COVID-19 Resource Center
COVID-19 Resource Center
Source:

APA. New APA poll reveals that Americans are increasingly anxious about climate change’s impact on planet, mental health. https://www.psychiatry.org/newsroom/news-releases/climate-poll-2020. Accessed Oct. 21, 2020.
APA. New APA poll shows surge in anxiety among Americans: Top causes are safety, COVID-19, health, gun violence and the upcoming election. https://www.psychiatry.org/newsroom/news-releases/anxiety-poll-2020. Accessed Oct. 21, 2020.


Disclosures: Healio Psychiatry was unable to confirm relevant financial disclosures at time of reporting.

October 21, 2020
3 min read
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APA poll shows 62% of Americans more anxious now vs. this time last year

Source:

APA. New APA poll reveals that Americans are increasingly anxious about climate change’s impact on planet, mental health. https://www.psychiatry.org/newsroom/news-releases/climate-poll-2020. Accessed Oct. 21, 2020.
APA. New APA poll shows surge in anxiety among Americans: Top causes are safety, COVID-19, health, gun violence and the upcoming election. https://www.psychiatry.org/newsroom/news-releases/anxiety-poll-2020. Accessed Oct. 21, 2020.


Disclosures: Healio Psychiatry was unable to confirm relevant financial disclosures at time of reporting.

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Americans are significantly more anxious now compared with this time last year, according to poll results released today by the American Psychiatric Association.

This year, 62% of respondents reported increased anxiety vs. last year, which marks a significant increase over APA polls from the past 3 years. Prior poll results for anxiety ranged from 32% to 39%.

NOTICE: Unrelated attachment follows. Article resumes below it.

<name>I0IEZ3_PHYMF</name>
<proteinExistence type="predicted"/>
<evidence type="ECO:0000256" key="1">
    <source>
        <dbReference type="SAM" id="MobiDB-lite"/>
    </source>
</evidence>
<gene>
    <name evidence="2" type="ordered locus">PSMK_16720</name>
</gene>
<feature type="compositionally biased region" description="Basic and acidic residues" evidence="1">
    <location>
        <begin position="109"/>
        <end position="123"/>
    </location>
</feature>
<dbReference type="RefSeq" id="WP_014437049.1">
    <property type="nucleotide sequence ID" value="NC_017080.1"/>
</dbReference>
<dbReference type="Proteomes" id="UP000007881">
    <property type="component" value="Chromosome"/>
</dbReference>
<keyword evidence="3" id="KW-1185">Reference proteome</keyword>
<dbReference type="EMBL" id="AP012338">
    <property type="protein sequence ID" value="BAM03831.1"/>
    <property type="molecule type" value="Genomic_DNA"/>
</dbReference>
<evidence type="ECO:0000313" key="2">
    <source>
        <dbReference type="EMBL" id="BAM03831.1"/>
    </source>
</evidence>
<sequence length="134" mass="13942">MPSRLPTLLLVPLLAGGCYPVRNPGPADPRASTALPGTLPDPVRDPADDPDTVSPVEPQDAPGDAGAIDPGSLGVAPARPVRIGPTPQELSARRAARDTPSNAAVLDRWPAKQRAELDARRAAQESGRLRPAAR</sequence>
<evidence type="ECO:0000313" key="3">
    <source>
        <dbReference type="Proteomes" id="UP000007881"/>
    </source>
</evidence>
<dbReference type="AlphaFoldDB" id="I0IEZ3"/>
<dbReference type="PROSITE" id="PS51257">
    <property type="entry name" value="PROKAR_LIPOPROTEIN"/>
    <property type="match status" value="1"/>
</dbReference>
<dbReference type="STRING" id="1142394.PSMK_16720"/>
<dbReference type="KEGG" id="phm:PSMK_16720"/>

infographic showing anxious person with facemask

“It’s not surprising that more Americans are anxious, given the circumstances we all find ourselves in this year,” Jeffrey Geller, MD, MPH, APA president, said in a press release. “It’s normal to feel this way during times of stress and a lot of people will likely weather this storm without serious mental health consequences. However, given the huge jump in anxiety, coupled with the impact the pandemic is having on those who were already living with mental illness or substance use disorders, the most important thing that we can do as a country is to invest in our mental health system.”

Image of Jeffrey Geller
Jeffrey Geller

Poll results were available for 1,004 U.S. adults. The top reported issues related to anxiety among participants were keeping their families safe (80%), COVID-19 (75%), their health (73%), gun violence (73%) and the upcoming U.S. presidential election (72%).

COVID-19

The APA administered the same survey questions in March and then again in September as part of the overall study. The number of Americans who cited the COVID-19 pandemic as having serious effects on their mental health was almost the same, at 36% in March and 37% in September; however, 12% of Americans reported fighting with their loved ones in March vs. 17% in September, and 8% consumed more substances or alcohol in March vs. 14% in September.